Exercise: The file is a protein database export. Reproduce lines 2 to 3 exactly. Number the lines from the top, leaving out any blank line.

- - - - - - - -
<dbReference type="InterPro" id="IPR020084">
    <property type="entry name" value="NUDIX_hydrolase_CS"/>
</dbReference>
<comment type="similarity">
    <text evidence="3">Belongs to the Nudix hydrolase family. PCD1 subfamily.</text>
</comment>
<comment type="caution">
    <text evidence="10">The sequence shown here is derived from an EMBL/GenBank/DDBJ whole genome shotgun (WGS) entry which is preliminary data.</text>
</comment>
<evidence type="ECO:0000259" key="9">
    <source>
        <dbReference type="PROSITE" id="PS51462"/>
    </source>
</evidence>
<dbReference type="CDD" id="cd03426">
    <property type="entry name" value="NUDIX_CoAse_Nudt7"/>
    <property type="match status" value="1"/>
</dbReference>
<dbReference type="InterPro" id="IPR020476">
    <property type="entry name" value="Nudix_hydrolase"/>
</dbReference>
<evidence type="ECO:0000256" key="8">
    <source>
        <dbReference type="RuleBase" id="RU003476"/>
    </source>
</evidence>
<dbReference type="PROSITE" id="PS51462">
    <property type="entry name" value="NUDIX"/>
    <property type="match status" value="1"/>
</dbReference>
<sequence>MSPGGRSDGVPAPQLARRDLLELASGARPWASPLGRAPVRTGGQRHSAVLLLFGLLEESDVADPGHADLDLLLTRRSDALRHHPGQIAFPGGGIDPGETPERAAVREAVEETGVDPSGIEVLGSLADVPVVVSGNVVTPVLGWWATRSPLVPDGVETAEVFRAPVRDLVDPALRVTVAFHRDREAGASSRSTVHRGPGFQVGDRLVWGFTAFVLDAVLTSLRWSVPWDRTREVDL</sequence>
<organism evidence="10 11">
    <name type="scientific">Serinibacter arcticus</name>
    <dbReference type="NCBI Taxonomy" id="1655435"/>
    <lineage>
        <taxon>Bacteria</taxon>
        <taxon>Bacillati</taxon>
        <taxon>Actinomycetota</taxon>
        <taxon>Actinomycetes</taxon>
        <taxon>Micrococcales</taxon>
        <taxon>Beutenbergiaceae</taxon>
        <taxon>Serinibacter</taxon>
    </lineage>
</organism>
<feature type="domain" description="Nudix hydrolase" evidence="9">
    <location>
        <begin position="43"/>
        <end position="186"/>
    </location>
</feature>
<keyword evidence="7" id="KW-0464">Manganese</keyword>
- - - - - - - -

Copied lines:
    <property type="entry name" value="NUDIX_hydrolase_CS"/>
</dbReference>